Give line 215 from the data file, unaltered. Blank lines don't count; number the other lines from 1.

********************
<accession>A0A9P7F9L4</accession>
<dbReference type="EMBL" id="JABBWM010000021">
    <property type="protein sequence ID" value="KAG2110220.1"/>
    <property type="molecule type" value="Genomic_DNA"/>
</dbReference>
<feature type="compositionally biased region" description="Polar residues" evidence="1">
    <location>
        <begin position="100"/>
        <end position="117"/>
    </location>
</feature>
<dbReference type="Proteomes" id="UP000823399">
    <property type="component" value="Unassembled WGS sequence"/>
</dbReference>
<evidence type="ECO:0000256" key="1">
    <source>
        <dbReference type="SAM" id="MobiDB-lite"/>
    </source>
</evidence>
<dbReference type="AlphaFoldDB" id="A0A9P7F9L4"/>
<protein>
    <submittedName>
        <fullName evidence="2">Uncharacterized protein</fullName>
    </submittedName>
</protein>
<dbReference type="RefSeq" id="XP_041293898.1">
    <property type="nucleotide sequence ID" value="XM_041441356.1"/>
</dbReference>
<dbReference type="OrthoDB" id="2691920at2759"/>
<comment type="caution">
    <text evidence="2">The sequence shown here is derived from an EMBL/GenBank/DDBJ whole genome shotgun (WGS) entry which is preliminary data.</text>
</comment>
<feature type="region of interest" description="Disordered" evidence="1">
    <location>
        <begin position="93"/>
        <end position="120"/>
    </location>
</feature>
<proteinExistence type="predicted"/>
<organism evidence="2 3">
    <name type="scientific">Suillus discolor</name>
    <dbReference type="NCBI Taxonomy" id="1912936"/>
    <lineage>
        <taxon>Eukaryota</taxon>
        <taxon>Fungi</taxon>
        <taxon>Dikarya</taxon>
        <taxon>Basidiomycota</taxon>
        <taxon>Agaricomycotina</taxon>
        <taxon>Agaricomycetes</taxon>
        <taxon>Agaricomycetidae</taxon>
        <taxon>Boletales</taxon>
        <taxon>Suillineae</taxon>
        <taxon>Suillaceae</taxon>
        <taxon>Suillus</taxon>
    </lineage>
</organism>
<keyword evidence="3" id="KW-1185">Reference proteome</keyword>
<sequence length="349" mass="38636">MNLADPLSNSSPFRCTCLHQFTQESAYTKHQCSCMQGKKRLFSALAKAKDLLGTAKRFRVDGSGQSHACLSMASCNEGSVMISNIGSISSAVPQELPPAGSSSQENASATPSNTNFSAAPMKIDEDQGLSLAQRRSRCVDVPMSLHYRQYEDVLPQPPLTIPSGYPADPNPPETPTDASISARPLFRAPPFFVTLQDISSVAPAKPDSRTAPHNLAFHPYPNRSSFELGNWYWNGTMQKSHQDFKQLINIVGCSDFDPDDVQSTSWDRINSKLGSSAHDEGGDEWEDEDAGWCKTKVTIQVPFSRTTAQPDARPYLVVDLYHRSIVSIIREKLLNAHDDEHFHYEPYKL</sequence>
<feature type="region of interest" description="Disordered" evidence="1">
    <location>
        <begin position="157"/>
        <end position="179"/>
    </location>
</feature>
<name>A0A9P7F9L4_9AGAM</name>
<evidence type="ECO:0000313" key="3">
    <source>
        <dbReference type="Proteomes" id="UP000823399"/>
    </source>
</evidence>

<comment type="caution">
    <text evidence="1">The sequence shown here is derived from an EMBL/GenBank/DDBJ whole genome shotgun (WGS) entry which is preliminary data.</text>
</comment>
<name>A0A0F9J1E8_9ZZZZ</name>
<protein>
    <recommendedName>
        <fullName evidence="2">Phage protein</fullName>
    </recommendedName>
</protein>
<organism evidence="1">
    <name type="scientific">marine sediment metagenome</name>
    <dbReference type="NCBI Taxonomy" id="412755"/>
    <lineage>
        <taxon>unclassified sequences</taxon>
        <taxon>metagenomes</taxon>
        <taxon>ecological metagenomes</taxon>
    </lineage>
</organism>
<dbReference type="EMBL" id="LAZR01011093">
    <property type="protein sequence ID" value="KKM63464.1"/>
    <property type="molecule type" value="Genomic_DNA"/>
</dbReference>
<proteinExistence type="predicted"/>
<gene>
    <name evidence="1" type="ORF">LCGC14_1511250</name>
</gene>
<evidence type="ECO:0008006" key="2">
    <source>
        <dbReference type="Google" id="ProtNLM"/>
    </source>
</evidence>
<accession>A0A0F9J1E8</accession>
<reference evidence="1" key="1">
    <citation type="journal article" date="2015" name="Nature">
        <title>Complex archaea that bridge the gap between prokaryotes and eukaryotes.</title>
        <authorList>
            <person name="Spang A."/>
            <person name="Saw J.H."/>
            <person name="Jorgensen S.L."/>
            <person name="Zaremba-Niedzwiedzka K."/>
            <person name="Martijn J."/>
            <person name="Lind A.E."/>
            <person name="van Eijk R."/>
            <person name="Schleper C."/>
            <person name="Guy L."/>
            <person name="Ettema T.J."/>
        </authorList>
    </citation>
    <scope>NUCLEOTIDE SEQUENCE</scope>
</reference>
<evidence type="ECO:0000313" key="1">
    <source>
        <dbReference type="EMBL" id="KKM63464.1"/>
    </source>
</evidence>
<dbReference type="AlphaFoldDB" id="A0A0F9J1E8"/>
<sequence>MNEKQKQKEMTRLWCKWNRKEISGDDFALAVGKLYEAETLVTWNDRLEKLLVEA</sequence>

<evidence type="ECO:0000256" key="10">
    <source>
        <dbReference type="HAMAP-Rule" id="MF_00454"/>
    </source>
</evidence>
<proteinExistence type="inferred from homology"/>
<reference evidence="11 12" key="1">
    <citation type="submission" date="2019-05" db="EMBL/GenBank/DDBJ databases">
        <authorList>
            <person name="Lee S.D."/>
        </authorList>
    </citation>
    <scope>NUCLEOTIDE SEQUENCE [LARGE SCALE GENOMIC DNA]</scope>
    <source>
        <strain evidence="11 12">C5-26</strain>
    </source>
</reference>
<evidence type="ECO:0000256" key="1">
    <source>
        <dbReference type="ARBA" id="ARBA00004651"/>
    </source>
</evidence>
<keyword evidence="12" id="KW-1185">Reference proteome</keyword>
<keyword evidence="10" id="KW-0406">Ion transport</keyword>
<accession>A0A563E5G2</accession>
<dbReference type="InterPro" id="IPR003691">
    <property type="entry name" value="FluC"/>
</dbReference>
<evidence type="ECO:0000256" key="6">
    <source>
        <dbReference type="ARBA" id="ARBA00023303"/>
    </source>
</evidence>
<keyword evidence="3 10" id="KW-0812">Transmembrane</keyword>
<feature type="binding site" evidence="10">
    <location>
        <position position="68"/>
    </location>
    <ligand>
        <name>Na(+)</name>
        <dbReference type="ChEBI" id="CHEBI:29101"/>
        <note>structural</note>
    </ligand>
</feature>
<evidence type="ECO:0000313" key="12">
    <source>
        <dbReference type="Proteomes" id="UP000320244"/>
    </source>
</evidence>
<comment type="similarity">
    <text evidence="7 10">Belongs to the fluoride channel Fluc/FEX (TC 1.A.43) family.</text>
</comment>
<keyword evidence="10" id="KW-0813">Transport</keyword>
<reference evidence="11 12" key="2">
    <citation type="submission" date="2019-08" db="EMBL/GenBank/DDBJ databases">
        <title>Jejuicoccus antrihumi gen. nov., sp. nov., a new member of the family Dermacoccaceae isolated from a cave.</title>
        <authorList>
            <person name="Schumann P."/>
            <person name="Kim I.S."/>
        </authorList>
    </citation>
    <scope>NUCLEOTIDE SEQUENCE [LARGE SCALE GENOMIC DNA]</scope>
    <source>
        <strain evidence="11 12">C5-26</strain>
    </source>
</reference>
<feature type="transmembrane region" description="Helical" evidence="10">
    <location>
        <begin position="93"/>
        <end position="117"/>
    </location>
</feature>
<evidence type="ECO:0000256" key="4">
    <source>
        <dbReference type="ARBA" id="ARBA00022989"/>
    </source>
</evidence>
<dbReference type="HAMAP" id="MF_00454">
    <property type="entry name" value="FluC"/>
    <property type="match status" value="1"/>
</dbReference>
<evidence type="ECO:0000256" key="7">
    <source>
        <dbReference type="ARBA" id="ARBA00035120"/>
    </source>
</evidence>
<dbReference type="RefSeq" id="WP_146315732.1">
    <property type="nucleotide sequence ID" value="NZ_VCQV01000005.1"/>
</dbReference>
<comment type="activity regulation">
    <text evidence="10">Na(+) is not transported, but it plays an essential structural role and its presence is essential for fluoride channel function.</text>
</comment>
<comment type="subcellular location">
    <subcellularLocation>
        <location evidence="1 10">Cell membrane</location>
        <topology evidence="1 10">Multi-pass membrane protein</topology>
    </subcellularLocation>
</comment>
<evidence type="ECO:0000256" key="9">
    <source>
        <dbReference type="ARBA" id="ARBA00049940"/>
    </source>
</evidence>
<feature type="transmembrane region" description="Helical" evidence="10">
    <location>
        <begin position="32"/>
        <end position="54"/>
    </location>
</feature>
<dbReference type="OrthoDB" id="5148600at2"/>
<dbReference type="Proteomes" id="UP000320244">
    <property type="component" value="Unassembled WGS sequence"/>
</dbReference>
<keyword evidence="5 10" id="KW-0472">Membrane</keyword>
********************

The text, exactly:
    <property type="nucleotide sequence ID" value="NZ_VCQV01000005.1"/>